Epiphany watched in amazement as the snake writhed and pushed, rubbing its nose against the twigs, then oozing away from its own skin like a lady peeling off a nylon stocking. The empty sack of paper-thin scales lay still as the snake inched forward bit by bit until it left its former self behind. Its new skin shone, bright and smooth, in the late morning sun. It rested for a few moments, then curved its way along the base of the foundation, pausing now and then to sample the air with its tongue. Then it flowed around the corner and disappeared into the grass.
“Now that,” said Michael, “was a great performance.”
“Worthy of a master,” Epiphany agreed.
“Look, Papa. It’s a perfect empty snake.” Maddie was holding up the discarded skin.
Epiphany set Endora down and joined Michael for a closer look. “My goodness,” she exclaimed. “You can even see its eyes.” The delicate ribbon of skin was like a phantom serpent¾nearly weightless and paper thin but decorated with a herringbone pattern of tan and brown. The head was perfectly formed¾mouth open, clear bubbles where the eyes had been. It looked as though it might at any moment re-animate itself.
“Can I keep it?” Maddie asked, the snakeskin dangling from her hands.
“Fine with me,” said Michael.
“Just don’t show it to Gram,” advised Epiphany.
It wasn’t until that evening that Epiphany thought again about the snake. She was sitting on the screened porch listening to the chirp and buzz of frogs and cicadas. In the distance, a limpkin gave a shriek and a pair of Barred Owls erupted into a riotous duet of hoots, cackles and gurgles. The early summer air was heavy with moisture blowing in off the nearby Atlantic. Lightning flickered toward the east, too far away for the thunder to be heard.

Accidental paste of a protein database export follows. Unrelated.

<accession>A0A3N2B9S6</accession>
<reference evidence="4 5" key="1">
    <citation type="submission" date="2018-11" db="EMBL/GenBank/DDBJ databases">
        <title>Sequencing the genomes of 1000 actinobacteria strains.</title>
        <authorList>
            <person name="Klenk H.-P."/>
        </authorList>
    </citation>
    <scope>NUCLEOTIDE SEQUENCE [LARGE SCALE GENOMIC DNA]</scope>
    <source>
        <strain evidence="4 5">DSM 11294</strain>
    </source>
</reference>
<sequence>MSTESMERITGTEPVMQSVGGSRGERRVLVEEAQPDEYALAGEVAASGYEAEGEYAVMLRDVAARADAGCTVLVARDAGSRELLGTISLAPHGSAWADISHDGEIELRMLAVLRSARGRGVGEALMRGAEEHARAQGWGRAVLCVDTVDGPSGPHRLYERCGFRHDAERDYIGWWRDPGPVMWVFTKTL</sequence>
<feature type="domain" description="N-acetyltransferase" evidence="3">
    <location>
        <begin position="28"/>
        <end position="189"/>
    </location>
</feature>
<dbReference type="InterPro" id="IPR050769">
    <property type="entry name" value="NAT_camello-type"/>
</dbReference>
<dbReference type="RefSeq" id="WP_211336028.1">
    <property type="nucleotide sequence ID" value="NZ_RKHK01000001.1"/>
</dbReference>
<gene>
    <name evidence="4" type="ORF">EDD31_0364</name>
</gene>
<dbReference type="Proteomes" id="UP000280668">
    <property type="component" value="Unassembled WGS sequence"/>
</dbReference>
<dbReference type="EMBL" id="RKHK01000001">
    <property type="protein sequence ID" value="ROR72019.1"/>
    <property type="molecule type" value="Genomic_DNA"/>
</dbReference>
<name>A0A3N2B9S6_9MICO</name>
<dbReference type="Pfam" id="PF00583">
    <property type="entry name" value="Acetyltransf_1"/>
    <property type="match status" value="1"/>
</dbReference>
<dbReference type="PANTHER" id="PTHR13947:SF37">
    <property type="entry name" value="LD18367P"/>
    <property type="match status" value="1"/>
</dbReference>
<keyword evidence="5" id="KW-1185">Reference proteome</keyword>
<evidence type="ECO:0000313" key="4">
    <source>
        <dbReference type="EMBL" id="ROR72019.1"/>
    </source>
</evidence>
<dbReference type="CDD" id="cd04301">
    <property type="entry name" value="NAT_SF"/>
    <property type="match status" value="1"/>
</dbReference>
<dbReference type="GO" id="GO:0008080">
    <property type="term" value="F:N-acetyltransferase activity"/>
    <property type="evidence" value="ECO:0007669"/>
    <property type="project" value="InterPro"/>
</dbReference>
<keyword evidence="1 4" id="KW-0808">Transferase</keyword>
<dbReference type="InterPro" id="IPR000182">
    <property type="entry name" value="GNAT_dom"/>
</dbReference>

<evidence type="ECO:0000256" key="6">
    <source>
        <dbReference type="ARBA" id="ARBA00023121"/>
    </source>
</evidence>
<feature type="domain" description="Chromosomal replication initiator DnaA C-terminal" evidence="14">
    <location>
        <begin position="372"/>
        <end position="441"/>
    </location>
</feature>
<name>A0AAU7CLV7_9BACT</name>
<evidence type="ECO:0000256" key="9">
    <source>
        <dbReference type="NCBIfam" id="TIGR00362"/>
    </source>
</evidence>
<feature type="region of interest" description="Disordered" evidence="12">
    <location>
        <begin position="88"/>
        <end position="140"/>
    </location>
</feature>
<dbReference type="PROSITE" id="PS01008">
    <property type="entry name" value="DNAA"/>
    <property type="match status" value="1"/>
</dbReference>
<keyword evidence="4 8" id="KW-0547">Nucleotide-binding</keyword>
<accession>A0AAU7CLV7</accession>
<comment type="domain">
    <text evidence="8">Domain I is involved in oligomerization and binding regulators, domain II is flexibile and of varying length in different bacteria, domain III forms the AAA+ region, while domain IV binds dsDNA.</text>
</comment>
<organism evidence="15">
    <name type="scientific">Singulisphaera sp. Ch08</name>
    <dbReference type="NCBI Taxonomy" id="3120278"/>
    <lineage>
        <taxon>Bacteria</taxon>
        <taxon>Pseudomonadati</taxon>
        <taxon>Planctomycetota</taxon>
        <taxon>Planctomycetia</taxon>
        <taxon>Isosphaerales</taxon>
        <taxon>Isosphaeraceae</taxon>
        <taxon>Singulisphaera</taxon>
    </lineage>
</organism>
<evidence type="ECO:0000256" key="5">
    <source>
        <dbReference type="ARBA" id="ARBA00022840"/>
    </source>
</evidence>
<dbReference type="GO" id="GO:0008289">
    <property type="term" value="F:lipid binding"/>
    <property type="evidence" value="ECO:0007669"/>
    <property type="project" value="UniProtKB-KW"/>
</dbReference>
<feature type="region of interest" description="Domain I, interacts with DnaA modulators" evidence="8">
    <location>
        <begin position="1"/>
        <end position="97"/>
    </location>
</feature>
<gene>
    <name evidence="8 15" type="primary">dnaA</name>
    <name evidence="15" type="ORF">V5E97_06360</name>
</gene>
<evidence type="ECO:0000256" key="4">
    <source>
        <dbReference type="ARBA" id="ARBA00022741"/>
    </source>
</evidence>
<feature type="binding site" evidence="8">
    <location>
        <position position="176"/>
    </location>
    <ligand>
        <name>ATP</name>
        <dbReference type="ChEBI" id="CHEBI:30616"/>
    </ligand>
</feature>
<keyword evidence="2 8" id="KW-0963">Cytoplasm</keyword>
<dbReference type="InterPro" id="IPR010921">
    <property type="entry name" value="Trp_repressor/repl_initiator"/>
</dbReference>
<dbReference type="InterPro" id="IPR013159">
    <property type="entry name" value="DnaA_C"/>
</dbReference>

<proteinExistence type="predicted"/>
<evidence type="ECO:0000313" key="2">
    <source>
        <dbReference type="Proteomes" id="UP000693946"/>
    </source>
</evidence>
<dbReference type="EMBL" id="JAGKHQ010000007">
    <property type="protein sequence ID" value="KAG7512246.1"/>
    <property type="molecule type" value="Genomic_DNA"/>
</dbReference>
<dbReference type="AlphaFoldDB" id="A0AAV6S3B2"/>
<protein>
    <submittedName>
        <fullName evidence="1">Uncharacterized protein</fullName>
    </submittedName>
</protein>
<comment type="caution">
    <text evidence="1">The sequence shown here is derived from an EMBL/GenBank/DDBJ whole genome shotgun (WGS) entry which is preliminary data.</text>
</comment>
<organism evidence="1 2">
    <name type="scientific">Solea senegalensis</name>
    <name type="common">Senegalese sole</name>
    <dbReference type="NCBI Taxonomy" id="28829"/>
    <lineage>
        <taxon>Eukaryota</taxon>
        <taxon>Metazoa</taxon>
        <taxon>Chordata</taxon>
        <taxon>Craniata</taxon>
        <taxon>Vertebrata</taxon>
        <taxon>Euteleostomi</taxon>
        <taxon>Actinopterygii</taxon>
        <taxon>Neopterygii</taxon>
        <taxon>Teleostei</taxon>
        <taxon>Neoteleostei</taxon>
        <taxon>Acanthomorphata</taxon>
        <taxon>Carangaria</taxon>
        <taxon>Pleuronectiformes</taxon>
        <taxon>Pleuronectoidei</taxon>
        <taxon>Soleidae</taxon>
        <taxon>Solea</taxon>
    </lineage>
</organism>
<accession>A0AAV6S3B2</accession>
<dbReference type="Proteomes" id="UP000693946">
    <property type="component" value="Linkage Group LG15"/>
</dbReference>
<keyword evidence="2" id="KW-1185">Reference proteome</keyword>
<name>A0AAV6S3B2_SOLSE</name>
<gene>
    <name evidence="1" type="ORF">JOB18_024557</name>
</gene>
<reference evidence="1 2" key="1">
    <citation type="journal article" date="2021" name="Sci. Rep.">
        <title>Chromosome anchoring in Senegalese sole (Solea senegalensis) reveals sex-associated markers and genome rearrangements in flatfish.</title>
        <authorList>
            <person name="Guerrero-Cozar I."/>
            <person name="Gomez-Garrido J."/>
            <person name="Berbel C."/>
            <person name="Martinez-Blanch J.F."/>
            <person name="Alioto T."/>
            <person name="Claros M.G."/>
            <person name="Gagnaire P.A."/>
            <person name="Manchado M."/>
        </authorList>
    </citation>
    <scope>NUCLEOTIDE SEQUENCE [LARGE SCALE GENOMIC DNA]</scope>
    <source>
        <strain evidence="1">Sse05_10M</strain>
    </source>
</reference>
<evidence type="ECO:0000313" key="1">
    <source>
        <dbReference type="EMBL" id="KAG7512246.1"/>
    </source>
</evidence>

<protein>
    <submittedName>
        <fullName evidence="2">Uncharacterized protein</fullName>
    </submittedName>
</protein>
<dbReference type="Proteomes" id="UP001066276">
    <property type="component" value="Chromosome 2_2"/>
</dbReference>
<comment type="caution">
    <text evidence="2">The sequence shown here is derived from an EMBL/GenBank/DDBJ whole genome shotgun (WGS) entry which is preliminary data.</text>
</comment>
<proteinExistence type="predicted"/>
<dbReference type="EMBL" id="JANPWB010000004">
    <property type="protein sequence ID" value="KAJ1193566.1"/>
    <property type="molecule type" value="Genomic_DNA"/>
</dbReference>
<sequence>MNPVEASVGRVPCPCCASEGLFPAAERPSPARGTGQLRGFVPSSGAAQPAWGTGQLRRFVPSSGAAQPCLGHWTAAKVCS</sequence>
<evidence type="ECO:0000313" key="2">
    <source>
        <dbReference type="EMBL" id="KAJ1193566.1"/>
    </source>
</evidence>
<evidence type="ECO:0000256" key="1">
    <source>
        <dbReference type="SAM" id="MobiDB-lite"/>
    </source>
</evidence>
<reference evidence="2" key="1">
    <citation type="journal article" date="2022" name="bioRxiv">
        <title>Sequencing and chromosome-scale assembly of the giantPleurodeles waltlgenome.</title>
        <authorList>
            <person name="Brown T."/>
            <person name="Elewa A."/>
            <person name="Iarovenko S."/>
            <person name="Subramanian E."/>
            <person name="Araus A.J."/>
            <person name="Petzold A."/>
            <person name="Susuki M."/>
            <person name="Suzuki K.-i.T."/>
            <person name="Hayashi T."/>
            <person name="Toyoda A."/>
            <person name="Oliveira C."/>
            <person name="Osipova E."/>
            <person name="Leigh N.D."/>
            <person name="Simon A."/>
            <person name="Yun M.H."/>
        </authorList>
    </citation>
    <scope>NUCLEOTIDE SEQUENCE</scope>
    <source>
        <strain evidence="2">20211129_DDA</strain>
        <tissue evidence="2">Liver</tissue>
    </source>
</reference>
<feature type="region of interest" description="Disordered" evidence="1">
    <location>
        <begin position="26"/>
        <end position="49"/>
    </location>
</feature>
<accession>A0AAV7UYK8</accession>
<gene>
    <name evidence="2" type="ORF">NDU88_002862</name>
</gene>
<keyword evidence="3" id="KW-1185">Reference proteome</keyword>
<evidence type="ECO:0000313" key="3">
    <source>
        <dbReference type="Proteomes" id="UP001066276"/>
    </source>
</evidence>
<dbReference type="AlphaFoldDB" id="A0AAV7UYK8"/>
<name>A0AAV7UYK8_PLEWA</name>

Epiphany drifted with the gentle breath of the wind, watching the Spanish moss swaying like silver veils from the branches of the oak trees.
But her peaceful reverie was suddenly interrupted with a mental image so clear and so immediate that she bolted upright and stared out at the dark canvas of the yard. The image blazed in her mind’s eye¾a naked man sprawled on the ground surrounded by two snakes. The man was so emaciated she could see his ribs quite clearly. His hair was carefully fashioned into small curls, almost as though he was wearing a wig, and his beard was also formally dressed. In his left hand, the man was grasping a leafy plant. But one of the snakes had also grabbed the plant in its mouth and appeared to be trying to take it from the man’s clenched fingers. She then realized with a little jolt that the second snake was the empty skin of the first.